So perhaps Gerry Beauregard (17 )is on to something in remarking: “It’s remarkable how people living on the same planet, even in the same country, can live in such completely different mental universes ” Little wonder the existential status of the term “society ” has given Margaret Thatcher such difficulty- she’s a chemist.

  46. 46
    Paul Dietz says:

    You do realize those CFL bulbs contain mercury right?

    IIRC, if every incandescent bulb consumed in the US each year were replaced by the appropriate average number of CFLs, the total mercury flow, assuming modern low-mercury bulbs were used, would be less than 1 ton/year. This is considerably less than the mercury being released by coal burning powerplants, which IIRC is somewhere around 50 tons/year in the US.

  47. 47

    “The lady doth protest too much” is in third person singular. But “thou” is second person singular, so it would be “thou dost,” not “thou doth.” You’re going to offend any Elizabethan Englishmen in the audience.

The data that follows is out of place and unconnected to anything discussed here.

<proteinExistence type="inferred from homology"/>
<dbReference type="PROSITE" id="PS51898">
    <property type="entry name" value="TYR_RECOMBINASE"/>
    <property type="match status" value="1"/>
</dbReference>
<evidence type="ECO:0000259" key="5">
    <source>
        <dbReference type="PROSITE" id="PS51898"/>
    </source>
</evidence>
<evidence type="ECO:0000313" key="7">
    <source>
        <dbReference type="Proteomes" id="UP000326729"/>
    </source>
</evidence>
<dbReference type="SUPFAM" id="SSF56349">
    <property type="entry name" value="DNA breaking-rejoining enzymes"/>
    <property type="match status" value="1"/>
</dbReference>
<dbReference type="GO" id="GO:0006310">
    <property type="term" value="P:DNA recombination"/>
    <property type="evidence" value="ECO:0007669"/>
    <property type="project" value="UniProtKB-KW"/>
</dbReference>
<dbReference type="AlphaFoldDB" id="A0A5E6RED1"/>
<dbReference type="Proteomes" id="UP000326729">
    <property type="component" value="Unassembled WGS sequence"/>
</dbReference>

[Response: Thanks, fixed. -mike]

  48. 48
    Dan says:

    re: 44. Please Pat. There are legitimate concerns about bee populations but to spout such pure speculation without a shred of evidence is highly unscientific. It smacks of a cheap shot and lowers credibility. And it sounds like the actor/wacko Larry Hagman complaining on TV talk shows years ago that he got liver disease (not mentioning his years of drinking of course) or whatever it was due to a new Doppler across the valley from his home. This is a science site, not a conspiracy theory site.

    [Response: Bees and radar are definitely off-topic. No more please. -gavin]

  49. 49
    Fredrik says: